Here’s a fact about membrane switches that might surprise you: multiple component parts of any given membrane switch are printed rather than assembled or constructed. The same is true of many sensors, input devices, and other printed electronics.
A membrane switch is a thin on-off switch that activates or deactivates an electric circuit when pressed (learn more about how membrane switches work). “Within a membrane switch, there are different components that need to be printed, including the underlying circuits, their casing and the graphics display on top,” Hiroshi Ono, group product manager of Roland DGA Corp., which makes industrial printers, tells Sign and Digital Graphics Magazine.
Manufacturers have a couple of options when it comes to printing components for these devices, including screen printing and digital printing. Both screen and digital printing refer to the application of special inks to a substrate, but they differ in the mechanisms by which they work. The key difference is how the image is mapped.
- With screen printing, the printer uses a fine wire mesh (typically a layer of polyester or silk) fashioned into a stencil with open areas through which ink will be pressed onto the substrate below. If the final design requires multiple colors, multiple screens will be required.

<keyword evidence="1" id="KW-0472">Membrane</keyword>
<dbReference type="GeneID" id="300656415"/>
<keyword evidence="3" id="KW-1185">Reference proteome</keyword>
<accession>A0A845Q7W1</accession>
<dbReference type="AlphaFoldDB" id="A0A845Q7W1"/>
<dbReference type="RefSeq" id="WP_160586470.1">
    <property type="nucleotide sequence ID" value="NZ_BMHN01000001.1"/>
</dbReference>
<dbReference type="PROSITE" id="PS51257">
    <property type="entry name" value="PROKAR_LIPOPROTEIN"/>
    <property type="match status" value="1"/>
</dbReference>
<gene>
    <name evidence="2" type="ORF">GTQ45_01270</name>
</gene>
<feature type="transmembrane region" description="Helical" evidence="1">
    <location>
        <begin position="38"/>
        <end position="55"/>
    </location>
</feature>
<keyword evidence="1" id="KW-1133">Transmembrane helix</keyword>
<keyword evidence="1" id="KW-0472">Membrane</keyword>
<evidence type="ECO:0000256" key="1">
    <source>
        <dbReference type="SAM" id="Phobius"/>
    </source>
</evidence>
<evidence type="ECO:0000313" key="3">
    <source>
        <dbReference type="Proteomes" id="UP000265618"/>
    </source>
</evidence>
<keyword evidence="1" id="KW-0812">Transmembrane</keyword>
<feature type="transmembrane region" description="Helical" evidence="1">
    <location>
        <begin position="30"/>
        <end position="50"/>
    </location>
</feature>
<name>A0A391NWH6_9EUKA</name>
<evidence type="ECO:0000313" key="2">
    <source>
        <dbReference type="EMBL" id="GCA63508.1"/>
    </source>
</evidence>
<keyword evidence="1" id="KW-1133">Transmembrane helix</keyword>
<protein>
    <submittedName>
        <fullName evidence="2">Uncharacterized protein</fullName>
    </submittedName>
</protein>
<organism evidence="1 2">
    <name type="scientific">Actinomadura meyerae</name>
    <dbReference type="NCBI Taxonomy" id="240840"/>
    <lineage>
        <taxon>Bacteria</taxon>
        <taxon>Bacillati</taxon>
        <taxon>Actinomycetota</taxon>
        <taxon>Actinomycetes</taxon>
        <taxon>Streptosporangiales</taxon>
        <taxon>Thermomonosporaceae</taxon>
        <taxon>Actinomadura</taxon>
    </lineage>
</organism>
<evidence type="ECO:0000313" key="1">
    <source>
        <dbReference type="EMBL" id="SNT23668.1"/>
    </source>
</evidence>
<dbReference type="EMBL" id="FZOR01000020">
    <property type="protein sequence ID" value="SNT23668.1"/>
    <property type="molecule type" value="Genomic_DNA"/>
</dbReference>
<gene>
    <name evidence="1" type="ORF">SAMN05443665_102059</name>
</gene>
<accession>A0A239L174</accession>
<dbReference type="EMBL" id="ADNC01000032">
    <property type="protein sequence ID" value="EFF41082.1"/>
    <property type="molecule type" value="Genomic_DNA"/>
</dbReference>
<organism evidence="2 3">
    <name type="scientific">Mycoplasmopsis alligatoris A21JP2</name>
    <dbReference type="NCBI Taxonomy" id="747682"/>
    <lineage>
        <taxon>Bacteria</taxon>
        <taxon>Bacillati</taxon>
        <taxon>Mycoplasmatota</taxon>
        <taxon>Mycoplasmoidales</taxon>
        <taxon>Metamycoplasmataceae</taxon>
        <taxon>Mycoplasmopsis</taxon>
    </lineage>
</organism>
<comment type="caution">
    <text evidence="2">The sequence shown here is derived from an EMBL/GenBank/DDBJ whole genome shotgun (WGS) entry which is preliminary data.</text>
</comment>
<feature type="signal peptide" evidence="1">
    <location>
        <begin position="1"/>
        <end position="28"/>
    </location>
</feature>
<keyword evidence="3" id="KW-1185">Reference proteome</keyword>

- With digital printing, the image is translated into a digital file that maps where small drops of ink that will, in aggregate, create the final image once applied to the substrate.
The printing method used can affect cost, usability, and durability. For example, the graphic overlay is part of the user interface and experience. It guides the user in engaging with the device in helpful ways. A poor print job will make the device less usable or, if the print job deteriorates over time, will reduce the functional lifespan of the device. Thus, the print method can strongly impact the quality of the final device.
This is particularly true of the circuit layer, which is crucial to the functionality of a membrane switch. Ono says, “To print directly on the underlying circuits, typically screen printing processes are employed. In fact, traditional screen printers have dominated this market. This is because the inks used to print the metallic, conductive items within the switch are very specialized, high viscosity inks that are not well suited for inkjet printing.”
Admittedly, digital printing is a fast-evolving field, and it offers numerous advantages that make it suitable in certain applications. Digital printing is user-friendly and cost-effective, and it dovetails nicely with small volume runs and “just-in-time manufacturing” methodologies. But it also faces some shortcomings that have left screen printing as the dominant choice for most membrane switches.
For one thing, screen printing offers much higher throughput per hour with a more extensive color range that extends beyond digital’s four-color CMYK system. In fact, some colors are achievable only with screen printing, and screen printing yields thicker ink deposits, which can add to color vibrancy and ink durability. The result is a printed electronic device that’s appealing, long-lasting, and functionally excellent.
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Technical wordsmith and guest blogger for Hoffmann + Krippner.